But Councilor Bonny Bettman strongly opposes that idea. Both the police and the public benefit from seeing each other in City Hall, she said. With calls for increased community policing and police accountability, "The police need to be part of city government," Bettman said. "It's what the community wants," she said, pointing out that voters have rejected a separate police building three times.

Opponents of the last failed police measure also argued that spending all the city's facility reserve on a police station without a vote would make it harder for the city to pass a bond measure for a new City Hall later.

The police favor a separate patrol building outside downtown. But in the wake of the Magaña sex abuse scandal, moving police patrol away from the police chief and city manager could reduce supervision. Officer Roger Magaña found many of his victims while working with the Rapid Deployment Unit, a separate street crimes team with its own building and culture separate from police headquarters in City Hall. Police had problems with supervision, evidence handling, cash accounting and drinking with the separated unit, according to lawsuit depositions.

Eugene tore down its old City Hall in 1964 to make room for a parking lot.

City consultants also note that moving police out of downtown would reduce the presence of police officers moving through the area. Downtown businesses have complained that the city already does not have enough officers downtown to prevent crime.

Another unresolved issue is whether the city should move to precincts for patrol buildings instead of one big central building. Precincts could promote community policing, and Eugene Police Chief Robert Lehner initially appeared to support the idea. But now he argues the city won't be big enough for another 20 to 30 years to justify them.




The City Council voted 6-2 on July 19 to build new rather than renovate and expand the existing City Hall.

That may mean demolition of the current City Hall. The current site is one of the leading choices for a new building and city staff are skeptical about selling the building for another use, such as a proposed art center.

City staff contend the building has seismic problems and is run down and has no sale value. The land is worth more with the building torn down than with it on it, according to city facility manager Mike Penwell. The building is "more likely a demo," he said.

But Councilor Betty Taylor and Friends of Eugene (FoE) President Kevin Matthews dispute those claims, arguing that the city could renovate the building economically.

Past city studies have shown that City Hall could be remodeled for earthquakes at a cost of $500,000 to $4.3 million, far less than the cost of building new. Despite the big consultant budget, the city hasn't updated the studies or examined the availability of government subsidies for seismic retrofits.

But consulting architect Jonah Cohen told the council, "We will be able to deal with the earthquake and seismic issues" if the decision is to remodel. "We want to de-emphasize this as a big deal."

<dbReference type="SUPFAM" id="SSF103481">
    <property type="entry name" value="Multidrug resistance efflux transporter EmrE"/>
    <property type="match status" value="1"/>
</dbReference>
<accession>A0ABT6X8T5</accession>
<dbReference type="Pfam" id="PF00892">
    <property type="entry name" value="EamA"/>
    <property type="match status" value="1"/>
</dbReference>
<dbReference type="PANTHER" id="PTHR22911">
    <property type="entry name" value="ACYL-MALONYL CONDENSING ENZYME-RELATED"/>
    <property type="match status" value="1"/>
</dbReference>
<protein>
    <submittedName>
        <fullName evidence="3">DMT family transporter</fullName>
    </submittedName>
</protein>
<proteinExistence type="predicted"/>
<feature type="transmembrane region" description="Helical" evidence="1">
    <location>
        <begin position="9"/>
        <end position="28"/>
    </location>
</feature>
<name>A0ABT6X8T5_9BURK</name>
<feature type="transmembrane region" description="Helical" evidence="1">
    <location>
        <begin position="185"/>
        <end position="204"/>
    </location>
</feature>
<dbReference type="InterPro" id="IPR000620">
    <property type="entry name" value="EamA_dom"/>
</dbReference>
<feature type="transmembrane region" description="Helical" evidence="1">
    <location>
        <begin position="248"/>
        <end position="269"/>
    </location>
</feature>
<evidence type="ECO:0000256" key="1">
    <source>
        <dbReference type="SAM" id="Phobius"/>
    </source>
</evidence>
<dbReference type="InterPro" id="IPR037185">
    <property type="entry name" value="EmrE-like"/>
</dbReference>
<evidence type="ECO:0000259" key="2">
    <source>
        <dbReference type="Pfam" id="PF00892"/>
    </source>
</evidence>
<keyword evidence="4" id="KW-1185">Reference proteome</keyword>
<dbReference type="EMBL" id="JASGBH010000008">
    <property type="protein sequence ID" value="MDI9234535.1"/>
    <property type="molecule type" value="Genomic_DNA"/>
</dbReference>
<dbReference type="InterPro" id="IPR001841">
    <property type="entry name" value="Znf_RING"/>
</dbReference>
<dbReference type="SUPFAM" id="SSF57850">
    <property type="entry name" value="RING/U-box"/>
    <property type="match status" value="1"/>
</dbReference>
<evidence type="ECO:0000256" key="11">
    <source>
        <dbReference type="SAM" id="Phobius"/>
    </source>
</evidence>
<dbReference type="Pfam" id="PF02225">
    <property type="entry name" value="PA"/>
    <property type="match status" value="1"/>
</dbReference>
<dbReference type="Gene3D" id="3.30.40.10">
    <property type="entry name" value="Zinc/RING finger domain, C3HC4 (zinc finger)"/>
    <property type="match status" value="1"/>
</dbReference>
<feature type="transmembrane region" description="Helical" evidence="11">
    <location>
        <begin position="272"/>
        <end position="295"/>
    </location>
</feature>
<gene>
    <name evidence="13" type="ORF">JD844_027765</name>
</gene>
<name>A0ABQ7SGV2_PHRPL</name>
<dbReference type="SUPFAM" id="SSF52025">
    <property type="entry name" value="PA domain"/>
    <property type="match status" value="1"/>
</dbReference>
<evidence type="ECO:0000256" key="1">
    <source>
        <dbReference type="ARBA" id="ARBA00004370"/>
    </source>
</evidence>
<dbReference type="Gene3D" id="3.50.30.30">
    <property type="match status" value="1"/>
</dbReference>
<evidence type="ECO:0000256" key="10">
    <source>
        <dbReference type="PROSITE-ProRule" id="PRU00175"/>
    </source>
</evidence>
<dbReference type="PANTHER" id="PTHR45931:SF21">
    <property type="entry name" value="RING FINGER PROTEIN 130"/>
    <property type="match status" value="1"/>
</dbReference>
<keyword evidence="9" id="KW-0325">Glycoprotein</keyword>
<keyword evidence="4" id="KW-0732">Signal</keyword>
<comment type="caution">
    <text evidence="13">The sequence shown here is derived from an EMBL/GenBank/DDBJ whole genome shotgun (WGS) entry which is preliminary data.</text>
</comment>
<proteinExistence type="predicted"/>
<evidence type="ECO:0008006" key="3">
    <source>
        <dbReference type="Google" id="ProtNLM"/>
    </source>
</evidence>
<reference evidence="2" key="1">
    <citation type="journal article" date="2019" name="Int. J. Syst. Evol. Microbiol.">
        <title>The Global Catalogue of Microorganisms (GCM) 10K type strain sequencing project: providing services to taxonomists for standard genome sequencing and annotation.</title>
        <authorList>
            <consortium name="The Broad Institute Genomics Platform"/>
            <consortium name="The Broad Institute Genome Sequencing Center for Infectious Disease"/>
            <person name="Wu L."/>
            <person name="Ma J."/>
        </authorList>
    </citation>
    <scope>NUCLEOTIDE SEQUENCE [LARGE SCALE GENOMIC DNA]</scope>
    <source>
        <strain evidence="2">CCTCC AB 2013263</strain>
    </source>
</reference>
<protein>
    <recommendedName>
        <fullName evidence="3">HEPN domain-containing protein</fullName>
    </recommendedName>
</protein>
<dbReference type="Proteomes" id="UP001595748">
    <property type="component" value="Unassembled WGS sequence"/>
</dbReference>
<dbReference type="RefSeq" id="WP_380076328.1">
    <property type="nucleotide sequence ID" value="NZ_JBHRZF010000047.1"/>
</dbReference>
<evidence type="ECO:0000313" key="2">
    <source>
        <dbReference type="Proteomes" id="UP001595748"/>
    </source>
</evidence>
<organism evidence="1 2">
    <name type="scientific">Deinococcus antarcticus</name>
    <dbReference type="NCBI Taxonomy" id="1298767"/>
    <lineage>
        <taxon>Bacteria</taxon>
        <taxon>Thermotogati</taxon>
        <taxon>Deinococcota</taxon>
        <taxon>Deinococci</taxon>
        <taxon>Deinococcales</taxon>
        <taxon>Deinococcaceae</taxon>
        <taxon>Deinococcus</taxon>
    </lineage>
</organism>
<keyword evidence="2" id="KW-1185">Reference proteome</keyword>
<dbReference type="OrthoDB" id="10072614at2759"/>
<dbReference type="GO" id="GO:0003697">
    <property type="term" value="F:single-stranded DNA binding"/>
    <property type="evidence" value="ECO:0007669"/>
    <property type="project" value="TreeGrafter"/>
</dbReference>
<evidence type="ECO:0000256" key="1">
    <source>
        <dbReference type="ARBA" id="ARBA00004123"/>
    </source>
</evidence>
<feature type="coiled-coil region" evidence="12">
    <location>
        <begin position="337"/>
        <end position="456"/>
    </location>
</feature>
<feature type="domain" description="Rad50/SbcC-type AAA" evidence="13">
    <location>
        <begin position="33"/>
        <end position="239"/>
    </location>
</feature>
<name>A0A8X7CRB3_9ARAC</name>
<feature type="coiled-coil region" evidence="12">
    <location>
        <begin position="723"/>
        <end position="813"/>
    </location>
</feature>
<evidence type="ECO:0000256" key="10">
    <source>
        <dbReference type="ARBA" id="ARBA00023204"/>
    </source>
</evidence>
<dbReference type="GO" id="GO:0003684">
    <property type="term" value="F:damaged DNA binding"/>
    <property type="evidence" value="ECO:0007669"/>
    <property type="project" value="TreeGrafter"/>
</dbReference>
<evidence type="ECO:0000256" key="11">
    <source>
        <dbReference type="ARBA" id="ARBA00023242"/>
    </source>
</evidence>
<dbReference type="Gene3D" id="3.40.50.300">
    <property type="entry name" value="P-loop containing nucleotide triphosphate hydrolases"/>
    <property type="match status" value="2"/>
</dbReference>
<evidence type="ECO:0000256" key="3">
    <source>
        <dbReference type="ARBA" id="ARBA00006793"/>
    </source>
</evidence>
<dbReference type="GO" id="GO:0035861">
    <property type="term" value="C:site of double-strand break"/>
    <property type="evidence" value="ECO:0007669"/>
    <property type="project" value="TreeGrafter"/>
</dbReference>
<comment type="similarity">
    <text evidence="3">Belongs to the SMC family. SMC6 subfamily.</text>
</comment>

Matthews says the city is ignoring the architectural and historical value of the old City Hall.

The modern-style building was built in 1964 at a cost of $2 million. About 10 percent of the cost went to landscaping, including an open courtyard garden, the planting of large new trees and the preservation of existing trees.

"This building won prizes when it was built," said Councilor Taylor.

Matthews admits the wood grill shell surrounding the building lacks street appeal, but says that can be fixed by opening up the south side of the building like a horseshoe. The city could build another facing office building across the street, but would have to buy back land it gave away as part of a deal to subsidize the Whole Foods development with a new parking garage.

There isn't enough room to consolidate all the city's offices in a renovated building, but Matthews says that's a good thing. The city is the largest downtown employer, and having scattered offices downtown with workers walking in between is adding much needed street life to the struggling area, according to Matthews. "They're really propping up downtown."

The consultants didn't examine what it would cost to renovate City Hall and continue to rent or purchase office space in relatively cheap existing and underused downtown buildings.

"The information and analysis that has been done is completely biased," Matthews said.

That bias is why the city has had trouble getting citizens to its City Hall forums, said FoE member Candace Nelson. "A lot of them just won't come anymore because they just weren't listened to."

The city and its consultants have argued that a new building will be environmentally friendly because it will use about 18 percent less electricity than a remodeled City Hall. But Matthews points out that analysis does not consider the massive energy required to make the new materials for a building and construct it. "It's very, very rare that all-new construction is more sustainable than renovation," he said. "Reduce, reuse, recycle. Build new isn't even on that list."

When the current City Hall was built 40 years ago, the city quickly tore down its historic one for a parking lot. The old three-story brick building had peaked roofs, tall windows, dormers and a tower and was originally built in 1903 as the city's high school. Many have regretted the loss of that historic building, and others may come to regret the loss of the current historic City Hall too, Matthews argues.

But others say the building is ugly, unpopular and dilapidated. Councilor Gary Papé said, "I don't think it's the city's mission to preserve period architecture." He joked, "I'd like to see a community event at the Eugene Celebration where we put dynamite sticks in the corners."

A third community forum on City Hall plans focusing on site selection will be held from 6–8:30 p.m. on Thursday, Aug. 24, at the First United Methodist Church, 1376 Olive St. in Eugene. For the city's position on City Hall see www.eugenecityhall.comFor a different view see www.greatbuildings.com/buildings/Eugene_City_Hall.html